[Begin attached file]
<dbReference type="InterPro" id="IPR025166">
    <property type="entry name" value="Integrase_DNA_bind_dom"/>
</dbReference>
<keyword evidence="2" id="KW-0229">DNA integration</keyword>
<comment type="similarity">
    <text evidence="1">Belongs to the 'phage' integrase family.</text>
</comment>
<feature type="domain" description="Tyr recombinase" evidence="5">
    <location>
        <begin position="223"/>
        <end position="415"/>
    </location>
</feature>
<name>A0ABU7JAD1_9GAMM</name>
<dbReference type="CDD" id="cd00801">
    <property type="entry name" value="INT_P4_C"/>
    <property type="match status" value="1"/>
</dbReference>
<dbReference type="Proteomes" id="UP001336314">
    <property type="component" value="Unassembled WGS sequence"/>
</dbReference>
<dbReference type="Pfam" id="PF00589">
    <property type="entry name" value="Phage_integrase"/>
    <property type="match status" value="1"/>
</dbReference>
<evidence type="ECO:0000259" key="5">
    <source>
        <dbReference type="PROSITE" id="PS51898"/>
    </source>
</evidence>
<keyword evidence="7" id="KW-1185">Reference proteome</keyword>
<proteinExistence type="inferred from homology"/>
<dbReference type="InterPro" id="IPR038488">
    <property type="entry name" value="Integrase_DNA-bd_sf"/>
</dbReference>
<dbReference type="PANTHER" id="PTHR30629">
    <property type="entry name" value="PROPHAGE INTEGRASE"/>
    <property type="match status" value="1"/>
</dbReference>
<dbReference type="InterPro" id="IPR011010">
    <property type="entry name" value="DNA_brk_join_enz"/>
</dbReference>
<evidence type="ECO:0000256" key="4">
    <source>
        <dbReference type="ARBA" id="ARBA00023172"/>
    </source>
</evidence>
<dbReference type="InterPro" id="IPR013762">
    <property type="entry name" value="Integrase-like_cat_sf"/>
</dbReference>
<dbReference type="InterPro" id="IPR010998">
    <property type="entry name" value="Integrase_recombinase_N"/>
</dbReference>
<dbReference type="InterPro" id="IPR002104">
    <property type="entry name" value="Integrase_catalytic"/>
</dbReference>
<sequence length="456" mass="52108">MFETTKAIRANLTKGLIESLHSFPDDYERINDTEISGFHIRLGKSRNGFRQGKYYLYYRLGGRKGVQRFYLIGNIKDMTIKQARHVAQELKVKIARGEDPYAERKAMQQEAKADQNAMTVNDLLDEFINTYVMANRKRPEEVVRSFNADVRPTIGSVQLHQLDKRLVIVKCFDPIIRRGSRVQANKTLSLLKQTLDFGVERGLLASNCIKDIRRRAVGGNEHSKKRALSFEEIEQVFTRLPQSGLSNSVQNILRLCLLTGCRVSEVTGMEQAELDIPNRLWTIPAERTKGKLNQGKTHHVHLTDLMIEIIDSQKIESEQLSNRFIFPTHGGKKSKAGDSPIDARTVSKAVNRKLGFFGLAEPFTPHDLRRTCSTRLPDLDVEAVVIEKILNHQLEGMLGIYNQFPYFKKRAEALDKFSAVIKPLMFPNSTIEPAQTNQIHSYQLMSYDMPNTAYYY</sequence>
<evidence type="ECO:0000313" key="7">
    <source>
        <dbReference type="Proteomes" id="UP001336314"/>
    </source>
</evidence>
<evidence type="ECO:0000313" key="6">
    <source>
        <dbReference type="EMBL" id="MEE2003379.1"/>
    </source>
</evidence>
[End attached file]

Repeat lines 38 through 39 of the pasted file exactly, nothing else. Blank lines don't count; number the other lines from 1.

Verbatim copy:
    <property type="match status" value="1"/>
</dbReference>